How many minutes have gone by since you saw your last advertisement? These appeals have become so much a part of our life that we barely notice them. They appear on television, our phones, and our emails, encouraging us to buy more than we can afford. How can we practice the joy of contentment?
In today’s reading, Paul gives some final warning against false teachers. These people, who do not “agree to the sound instruction of our Lord Jesus Christ,” are arrogant, ignorant, and create controversy resulting in “envy, strife, malicious talk, evil suspicions and constant friction between people” (vv. 3–4). But even worse, these false teachers had a false view of wealth and money.
Paul encourages Christians to view wealth differently. We must recognize that godliness does not lead to financial gain, but to contentment (v. 6). Paul reminds us that “we brought nothing into the world, and we can take nothing out of it” (v. 7). In other words, material wealth does not have eternal value. This raises the question for a Christian: How much is enough?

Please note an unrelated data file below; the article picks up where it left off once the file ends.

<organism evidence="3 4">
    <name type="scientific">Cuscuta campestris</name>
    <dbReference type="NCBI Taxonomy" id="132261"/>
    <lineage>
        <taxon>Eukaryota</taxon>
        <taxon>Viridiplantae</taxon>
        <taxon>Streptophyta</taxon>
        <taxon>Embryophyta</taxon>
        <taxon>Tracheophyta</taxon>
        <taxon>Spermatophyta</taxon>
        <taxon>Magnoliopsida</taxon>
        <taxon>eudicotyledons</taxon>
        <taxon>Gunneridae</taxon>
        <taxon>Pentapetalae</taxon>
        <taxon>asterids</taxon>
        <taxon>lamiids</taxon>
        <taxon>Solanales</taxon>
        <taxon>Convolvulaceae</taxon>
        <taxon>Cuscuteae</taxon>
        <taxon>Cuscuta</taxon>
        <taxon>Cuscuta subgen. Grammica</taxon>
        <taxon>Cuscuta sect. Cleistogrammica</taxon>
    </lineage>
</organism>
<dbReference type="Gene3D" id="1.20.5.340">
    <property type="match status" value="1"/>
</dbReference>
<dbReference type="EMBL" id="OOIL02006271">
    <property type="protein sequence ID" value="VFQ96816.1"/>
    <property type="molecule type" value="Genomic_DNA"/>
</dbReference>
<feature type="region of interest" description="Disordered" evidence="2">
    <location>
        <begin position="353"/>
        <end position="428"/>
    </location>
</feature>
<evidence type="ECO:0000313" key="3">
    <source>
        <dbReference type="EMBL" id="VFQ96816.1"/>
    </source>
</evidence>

Paul’s standard for contentment was pretty low: food and clothing (v. 8). It is likely that Paul looked to Jesus as his model (Matt. 6:25–34). Paul was not saying that every Christian should only have the bare minimum. What he was saying is that wealth beyond the basic necessities does not lead to more contentment. In fact, a desire for wealth can lead to a ruined life (v. 9). There is a real danger in the pursuit of more. Paul closes this section with the warning that “the love of money is a root of all kinds of evil” (v. 10). It can lead us down a road that ends in “many griefs” (v. 10).
>> Christians are not immune to pursuing a life motivated by greed. Take a moment and evaluate your own life. What is your attitude toward money and wealth? What are you living for? How can you learn to be content with what you have?